Gabriella Swan, like students aross Canada, has brought the classroom to the family dining room table. Michael Swan

‘Igniting Hope’ theme comes at right time

  • April 30, 2020

It isn’t just during a time of pandemic that the world has an overwhelming need for hope. It’s something that is always on the agenda in Ontario’s Catholic schools, says Anne O’Brien.

Catholic educators across Ontario have long recognized this and for Catholic Education Week, which runs May 3-8, the focus is squarely on hope. This year’s theme is Igniting Hope.

The theme was chosen by the Ontario Catholic School Trustees’ Association (OCSTA) long before anyone had heard of COVID-19. It’s been on the books since August and squares with a common theme educators try to pass on to students, said O’Brien, director of Catholic education with the OCSTA.

“Even without a pandemic, our students need hope,” said O’Brien. “We talk about hope a lot in Catholic schools.”

But at a time when students are stuck at home, isolating with their families and taking their lessons online and through distance learning in attempts to stop the spread of the deadly virus, O’Brien can’t help but see the power in Igniting Hope.

“When dealing with youth we’re always talking about finding the greatness within each individual,” she said. “Then when this global pandemic came on it just made it so much more profound and powerful.”

The shutdown of schools has been a teachable moment for students, indeed for all education partners. Everyone, with no exceptions, has been touched in the same way and that has brought people together in “a common kind of unity through one theme of hope,” said O’Brien.

The trustees have put together an extensive resource kit to help teachers share lessons surrounding the theme.

Each day has its own sub-theme — Our Hope in Christ, The Hope Within Us, The Hope Among Us, Hope for the World and A Future Full of Hope — and specific lessons to share. There are book lists for mentor texts and Scripture connections, daily prayers, faith activities and more.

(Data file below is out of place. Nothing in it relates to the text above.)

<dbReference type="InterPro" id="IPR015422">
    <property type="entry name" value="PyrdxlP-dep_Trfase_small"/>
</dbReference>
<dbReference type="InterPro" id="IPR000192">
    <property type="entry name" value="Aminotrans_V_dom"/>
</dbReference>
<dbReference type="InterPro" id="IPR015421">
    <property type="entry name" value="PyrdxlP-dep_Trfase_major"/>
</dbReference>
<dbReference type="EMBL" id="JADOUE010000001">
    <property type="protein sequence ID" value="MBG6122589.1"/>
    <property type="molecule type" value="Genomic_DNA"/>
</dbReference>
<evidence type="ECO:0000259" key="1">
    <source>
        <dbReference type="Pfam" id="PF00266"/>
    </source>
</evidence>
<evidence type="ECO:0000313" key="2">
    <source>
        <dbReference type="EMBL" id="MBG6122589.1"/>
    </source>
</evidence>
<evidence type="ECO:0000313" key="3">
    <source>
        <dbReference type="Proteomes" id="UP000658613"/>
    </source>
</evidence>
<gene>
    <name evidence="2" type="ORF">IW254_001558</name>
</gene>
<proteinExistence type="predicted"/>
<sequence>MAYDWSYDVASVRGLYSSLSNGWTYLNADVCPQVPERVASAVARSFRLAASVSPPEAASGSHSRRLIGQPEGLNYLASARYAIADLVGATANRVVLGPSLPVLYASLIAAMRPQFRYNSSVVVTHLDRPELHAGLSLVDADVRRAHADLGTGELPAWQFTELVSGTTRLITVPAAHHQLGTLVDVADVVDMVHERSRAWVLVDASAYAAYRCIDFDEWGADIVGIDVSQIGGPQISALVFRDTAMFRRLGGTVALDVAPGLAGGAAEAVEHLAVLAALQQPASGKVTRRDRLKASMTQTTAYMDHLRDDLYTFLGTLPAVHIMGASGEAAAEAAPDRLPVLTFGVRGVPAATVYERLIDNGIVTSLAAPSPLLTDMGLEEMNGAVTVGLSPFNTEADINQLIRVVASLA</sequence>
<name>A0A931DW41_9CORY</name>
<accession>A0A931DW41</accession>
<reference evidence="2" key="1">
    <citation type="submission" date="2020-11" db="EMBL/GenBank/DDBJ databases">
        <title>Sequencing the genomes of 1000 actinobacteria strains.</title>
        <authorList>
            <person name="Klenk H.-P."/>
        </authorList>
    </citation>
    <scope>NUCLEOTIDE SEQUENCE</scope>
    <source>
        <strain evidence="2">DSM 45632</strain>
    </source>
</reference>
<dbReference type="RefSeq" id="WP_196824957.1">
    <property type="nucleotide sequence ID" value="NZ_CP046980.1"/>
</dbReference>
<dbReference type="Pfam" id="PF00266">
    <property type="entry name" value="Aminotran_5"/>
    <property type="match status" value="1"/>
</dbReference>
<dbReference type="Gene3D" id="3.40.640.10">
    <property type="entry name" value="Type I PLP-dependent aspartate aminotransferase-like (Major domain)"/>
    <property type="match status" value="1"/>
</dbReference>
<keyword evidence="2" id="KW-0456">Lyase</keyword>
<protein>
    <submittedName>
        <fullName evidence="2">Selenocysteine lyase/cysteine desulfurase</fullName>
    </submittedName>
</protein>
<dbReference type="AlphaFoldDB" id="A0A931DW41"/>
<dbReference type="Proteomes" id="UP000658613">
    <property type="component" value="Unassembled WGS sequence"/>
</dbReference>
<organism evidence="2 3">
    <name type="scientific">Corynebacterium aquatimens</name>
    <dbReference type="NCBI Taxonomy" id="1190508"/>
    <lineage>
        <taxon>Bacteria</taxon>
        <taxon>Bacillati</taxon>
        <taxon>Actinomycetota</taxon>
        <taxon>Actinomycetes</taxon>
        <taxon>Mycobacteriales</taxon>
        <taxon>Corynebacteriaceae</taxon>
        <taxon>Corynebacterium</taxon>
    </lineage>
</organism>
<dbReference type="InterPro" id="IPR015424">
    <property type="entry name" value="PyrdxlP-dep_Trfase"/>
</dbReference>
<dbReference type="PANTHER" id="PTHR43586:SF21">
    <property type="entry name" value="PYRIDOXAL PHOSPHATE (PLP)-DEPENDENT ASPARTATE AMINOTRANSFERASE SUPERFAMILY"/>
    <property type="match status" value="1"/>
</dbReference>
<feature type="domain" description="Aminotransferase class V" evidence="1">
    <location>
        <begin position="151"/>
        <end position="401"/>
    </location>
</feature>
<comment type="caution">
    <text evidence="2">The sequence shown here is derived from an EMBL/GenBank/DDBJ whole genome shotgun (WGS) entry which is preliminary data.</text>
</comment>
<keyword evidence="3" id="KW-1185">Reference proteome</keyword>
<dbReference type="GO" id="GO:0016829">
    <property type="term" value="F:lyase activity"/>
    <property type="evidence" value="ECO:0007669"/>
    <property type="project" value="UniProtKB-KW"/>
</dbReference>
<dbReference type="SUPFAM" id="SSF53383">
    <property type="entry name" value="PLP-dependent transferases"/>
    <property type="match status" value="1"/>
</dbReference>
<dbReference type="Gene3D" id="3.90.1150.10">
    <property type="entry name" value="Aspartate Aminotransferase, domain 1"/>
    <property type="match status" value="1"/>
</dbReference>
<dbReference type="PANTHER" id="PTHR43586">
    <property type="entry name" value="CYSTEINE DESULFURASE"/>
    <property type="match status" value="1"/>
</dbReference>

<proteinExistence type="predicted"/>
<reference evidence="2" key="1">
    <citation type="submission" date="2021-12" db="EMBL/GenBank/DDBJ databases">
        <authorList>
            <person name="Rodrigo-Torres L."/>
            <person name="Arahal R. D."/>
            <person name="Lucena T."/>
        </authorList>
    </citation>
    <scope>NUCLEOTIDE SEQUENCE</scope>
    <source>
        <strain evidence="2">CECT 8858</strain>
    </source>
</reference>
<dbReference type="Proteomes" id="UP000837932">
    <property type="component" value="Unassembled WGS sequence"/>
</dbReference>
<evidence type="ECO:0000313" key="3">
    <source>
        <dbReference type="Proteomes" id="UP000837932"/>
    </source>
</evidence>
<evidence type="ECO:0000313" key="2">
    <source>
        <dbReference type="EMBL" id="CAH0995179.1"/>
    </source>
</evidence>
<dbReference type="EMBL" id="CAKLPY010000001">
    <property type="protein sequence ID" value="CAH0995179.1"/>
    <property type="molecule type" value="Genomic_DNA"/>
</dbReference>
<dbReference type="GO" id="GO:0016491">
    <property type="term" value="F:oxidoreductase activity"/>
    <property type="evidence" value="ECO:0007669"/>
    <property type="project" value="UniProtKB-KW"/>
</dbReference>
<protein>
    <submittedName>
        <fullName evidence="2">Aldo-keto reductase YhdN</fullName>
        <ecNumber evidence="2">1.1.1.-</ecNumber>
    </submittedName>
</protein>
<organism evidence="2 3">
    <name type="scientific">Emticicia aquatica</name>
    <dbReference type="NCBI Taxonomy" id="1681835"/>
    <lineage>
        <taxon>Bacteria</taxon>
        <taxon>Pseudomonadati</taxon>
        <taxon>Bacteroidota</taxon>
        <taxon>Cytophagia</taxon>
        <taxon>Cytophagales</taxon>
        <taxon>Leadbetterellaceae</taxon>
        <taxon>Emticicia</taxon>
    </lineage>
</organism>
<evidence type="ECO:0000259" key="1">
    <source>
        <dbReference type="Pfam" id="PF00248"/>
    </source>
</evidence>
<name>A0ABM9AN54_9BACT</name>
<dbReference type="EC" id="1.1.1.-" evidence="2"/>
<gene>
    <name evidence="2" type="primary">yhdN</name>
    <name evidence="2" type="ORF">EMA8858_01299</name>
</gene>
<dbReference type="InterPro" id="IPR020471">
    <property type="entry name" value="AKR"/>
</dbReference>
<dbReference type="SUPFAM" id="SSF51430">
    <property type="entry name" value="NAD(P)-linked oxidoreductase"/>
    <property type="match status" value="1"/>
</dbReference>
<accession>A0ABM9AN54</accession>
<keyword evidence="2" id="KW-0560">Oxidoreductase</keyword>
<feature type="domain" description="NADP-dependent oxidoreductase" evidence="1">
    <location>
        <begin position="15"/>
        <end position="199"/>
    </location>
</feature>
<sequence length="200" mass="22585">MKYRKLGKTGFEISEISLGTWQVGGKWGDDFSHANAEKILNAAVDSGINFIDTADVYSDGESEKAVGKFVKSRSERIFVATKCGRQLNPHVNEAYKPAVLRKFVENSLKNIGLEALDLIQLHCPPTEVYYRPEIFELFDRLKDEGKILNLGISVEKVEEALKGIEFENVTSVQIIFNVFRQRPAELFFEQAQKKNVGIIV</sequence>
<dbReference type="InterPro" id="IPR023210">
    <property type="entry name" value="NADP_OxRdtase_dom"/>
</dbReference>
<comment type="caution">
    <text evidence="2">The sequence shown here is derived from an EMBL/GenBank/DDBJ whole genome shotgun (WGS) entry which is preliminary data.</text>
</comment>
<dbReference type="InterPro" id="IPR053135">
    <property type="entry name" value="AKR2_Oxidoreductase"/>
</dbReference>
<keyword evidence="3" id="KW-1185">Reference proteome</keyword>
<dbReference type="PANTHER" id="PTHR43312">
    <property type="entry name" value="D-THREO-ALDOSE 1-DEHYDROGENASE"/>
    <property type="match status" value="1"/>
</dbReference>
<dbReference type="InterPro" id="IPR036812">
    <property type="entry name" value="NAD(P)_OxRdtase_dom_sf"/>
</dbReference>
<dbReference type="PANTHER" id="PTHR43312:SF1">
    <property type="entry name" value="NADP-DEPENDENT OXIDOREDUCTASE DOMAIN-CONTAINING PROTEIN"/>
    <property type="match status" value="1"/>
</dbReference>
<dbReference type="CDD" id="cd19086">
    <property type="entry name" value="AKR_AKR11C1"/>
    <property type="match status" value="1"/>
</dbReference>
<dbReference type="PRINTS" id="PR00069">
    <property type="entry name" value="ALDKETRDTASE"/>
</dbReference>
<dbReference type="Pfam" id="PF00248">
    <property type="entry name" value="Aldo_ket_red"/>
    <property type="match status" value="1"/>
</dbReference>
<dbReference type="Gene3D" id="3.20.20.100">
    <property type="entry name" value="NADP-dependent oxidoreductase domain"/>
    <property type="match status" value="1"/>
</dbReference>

Normally there would be Masses and eucharistic celebrations in parish churches. Instead this year there will be online celebrations by local bishops and parishes, including a live-streamed Mass May 6 celebrated by Cardinal Thomas Collins from St. Michael’s Cathedral Basilica.

O’Brien spent many years in the classroom as a teacher and said the week was highly anticipated by her and her colleagues. Teachers have had access to the resources developed by the OCSTA and have long been preparing for this week. The distance learning that’s been in place since March Break has meant they’ve just had to adapt it to the circumstances.

“They’re just taking these topics and renovating them a little to make sure they’re appropriate and adaptable to home,” she said.

With the COVID-19 shutdown, parents are being asked to step up to help their kids participate. There are at-home resources on the OCSTA website ( and parents are urged to use whatever they are comfortable with.

“This doesn’t need to be complex,” said O’Brien.

To start the week, families are being asked to build up Catholic Education Week by putting signs of hope in their windows and doors, using chalk to write hopeful messages on sidewalks, post signs of hope on trees in their yards or make family rosaries.

“It doesn’t need to be big and fancy, it’s just about Jesus who was very profound yet simple at the same time.”

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